81. CARP

127kcal, $1.40, per 100g

A high proportion of carp is protein, around 18%. Just under 6% is fat, and the fish contains zero sugar.

NUTRITIONAL SCORE: 51

80. HUBBARD SQUASH (v)

40kcal, $8.77, per 100g

A variety of the species Cucurbita maxim. Tear-drop shaped, they are often cooked in lieu of pumpkins.

NUTRITIONAL SCORE: 52

79. KUMQUATS (v)

71kcal, $0.69, per 100g

An unusual citrus fruit, kumquats lack a pith inside and their tender rind is not separate like an orange peel.

NUTRITIONAL SCORE: 52

78. POMPANO

164kcal, $1.44, per 100g

Often called jacks, Florida pompanos are frequently-caught western Atlantic fish usually weighing under 2kg.

NUTRITIONAL SCORE: 52

77. PINK SALMON

127kcal, $1.19, per 100g

These fish are rich in long-chain fatty acids, such as omega-3s, that improve blood cholesterol levels.

NUTRITIONAL SCORE: 52

76. SOUR CHERRIES (v)

50kcal, $0.58, per 100g

Sour cherries (Prunus cerasus) are a different species to sweet cherries (P. avium). Usually processed or frozen.

NUTRITIONAL SCORE: 53

75. RAINBOW TROUT

141kcal, $3.08, per 100g

Closely related to salmon, rainbow trout are medium-sized Pacific fish also rich in omega-3s.

NUTRITIONAL SCORE: 53

74. PERCH

91kcal, $1.54, per 100g

Pregnant and lactating women are advised not to eat perch. Though nutritious, it may contain traces of mercury.

NUTRITIONAL SCORE: 53

73. GREEN BEANS (v)

31kcal, $0.28, per 100g

Green beans, known as string, snap or French beans, are rich in saponins, thought to reduce cholesterol levels.

NUTRITIONAL SCORE: 54

72. RED LEAF LETTUCE (v)

16kcal, $1.55, per 100g

Evidence suggests lettuce was cultivated before 4500 BC. It contains almost no fat or sugar and is high in calcium.

NUTRITIONAL SCORE: 54

71. LEEKS (v)

61kcal, $1.83, per 100g

Leeks are closely related to onions, shallots, chives and garlic. Their wild ancestor grows around the Mediterranean basin.

NUTRITIONAL SCORE: 54

70. CAYENNE PEPPER (v)

318kcal, $22.19, per 100g

Powdered cayenne pepper is produced from a unique cultivar of the pepper species Capsicum annuum.

NUTRITIONAL SCORE: 54

69. GREEN KIWIFRUIT (v)

61kcal, $0.22, per 100g

Kiwifruit are native to China. Missionaries took them to New Zealand in the early 1900s, where they were domesticated.

NUTRITIONAL SCORE: 54

68. GOLDEN KIWIFRUIT (v)

63kcal, $0.22, per 100g

Kiwifruits are edible berries rich in potassium and magnesium. Some golden kiwifruits have a red centre.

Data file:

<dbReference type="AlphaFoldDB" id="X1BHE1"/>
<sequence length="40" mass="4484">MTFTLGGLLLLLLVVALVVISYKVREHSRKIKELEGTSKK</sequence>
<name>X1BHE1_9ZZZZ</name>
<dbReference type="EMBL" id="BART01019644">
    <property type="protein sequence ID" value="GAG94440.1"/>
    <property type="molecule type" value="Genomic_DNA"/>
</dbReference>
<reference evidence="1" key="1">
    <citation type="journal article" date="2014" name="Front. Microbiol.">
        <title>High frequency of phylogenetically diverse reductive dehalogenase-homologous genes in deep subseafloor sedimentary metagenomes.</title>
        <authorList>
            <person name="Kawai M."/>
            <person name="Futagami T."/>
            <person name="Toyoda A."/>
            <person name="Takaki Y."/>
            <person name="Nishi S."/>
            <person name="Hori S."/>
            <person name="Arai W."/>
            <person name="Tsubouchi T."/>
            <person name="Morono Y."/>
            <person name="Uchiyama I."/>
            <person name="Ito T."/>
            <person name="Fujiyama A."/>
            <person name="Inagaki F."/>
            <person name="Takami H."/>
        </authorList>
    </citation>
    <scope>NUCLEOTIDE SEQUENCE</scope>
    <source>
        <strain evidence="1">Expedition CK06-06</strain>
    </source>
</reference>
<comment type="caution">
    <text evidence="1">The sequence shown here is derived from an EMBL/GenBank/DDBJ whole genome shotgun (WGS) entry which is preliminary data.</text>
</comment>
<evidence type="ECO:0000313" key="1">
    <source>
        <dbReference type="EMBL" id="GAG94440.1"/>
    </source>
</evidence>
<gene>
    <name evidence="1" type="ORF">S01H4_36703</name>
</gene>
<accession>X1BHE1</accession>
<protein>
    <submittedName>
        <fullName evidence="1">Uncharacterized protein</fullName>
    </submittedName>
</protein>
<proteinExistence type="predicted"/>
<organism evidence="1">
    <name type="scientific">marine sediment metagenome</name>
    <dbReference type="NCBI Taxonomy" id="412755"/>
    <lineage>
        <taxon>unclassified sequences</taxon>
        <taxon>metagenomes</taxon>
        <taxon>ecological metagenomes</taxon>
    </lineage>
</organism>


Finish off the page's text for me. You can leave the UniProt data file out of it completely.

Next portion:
NUTRITIONAL SCORE: 54

67. GRAPEFRUIT (v)

32kcal, $0.27, per 100g

Grapefruits (Citrus paradisi) originated in the West Indies as a hybrid of the larger pomelo fruit.

NUTRITIONAL SCORE: 54

66. MACKEREL

139kcal, $2.94, per 100g

An oily fish, one serving can provide over 10 times more beneficial fatty acids than a serving of a lean fish such as cod.

NUTRITIONAL SCORE: 54

65. SOCKEYE SALMON

131kcal, $3.51, per 100g

Another oily fish, rich in cholesterol-lowering fatty acids. Canned salmon with bones is a source of calcium.

NUTRITIONAL SCORE: 54

64. ARUGULA (v)

25kcal, $0.48, per 100g

A salad leaf, known as rocket. High levels of glucosinolates protect against cancer and cardiovascular disease.

NUTRITIONAL SCORE: 55

63. CHIVES (v)

25kcal, $0.22, per 100g

Though low in energy, chives are high in vitamins A and K. The green leaves contain a range of beneficial antioxidants.

NUTRITIONAL SCORE: 55

62. PAPRIKA (v)

282kcal, $1.54, per 100g

Also extracted from the pepper species Capsicum annuum. A spice rich in ascorbic acid, an antioxidant.

NUTRITIONAL SCORE: 55

61. RED TOMATOES (v)

18kcal, $0.15, per 100g

A low-energy, nutrient-dense food that are an excellent source of folate, potassium and vitamins A, C and E.

NUTRITIONAL SCORE: 56

60. GREEN TOMATOES (v)

23kcal, $0.33, per 100g

Fruit that has not yet ripened or turned red. Consumption of tomatoes is associated with a decreased cancer risk.

NUTRITIONAL SCORE: 56

59. GREEN LETTUCE (v)

15kcal, $1.55, per 100g

The cultivated lettuce (Lactuca sativa) is related to wild lettuce (L. serriola), a common weed in the US.

NUTRITIONAL SCORE: 56

58. TARO LEAVES (v)

42kcal, $2.19, per 100g

Young taro leaves are relatively high in protein, containing more than the commonly eaten taro root.

NUTRITIONAL SCORE: 56

57. LIMA BEANS (v)

106kcal, $0.50, per 100g

Also known as butter beans, lima beans are high in carbohydrate, protein and manganese, while low in fat.

NUTRITIONAL SCORE: 56

56. EEL

184kcal, $2.43, per 100g

A good source of riboflavin (vitamin B2), though the skin mucus of eels can contain harmful marine toxins.

NUTRITIONAL SCORE: 56

55. BLUEFIN TUNA

144kcal, $2.13, per 100g

A large fish, rich in omega-3s. Pregnant women are advised to limit their intake, due to mercury contamination.

NUTRITIONAL SCORE: 56

54. COHO SALMON

146kcal, $0.86, per 100g

A Pacific species also known as silver salmon. Relatively high levels of fat, as well as long-chain fatty acids.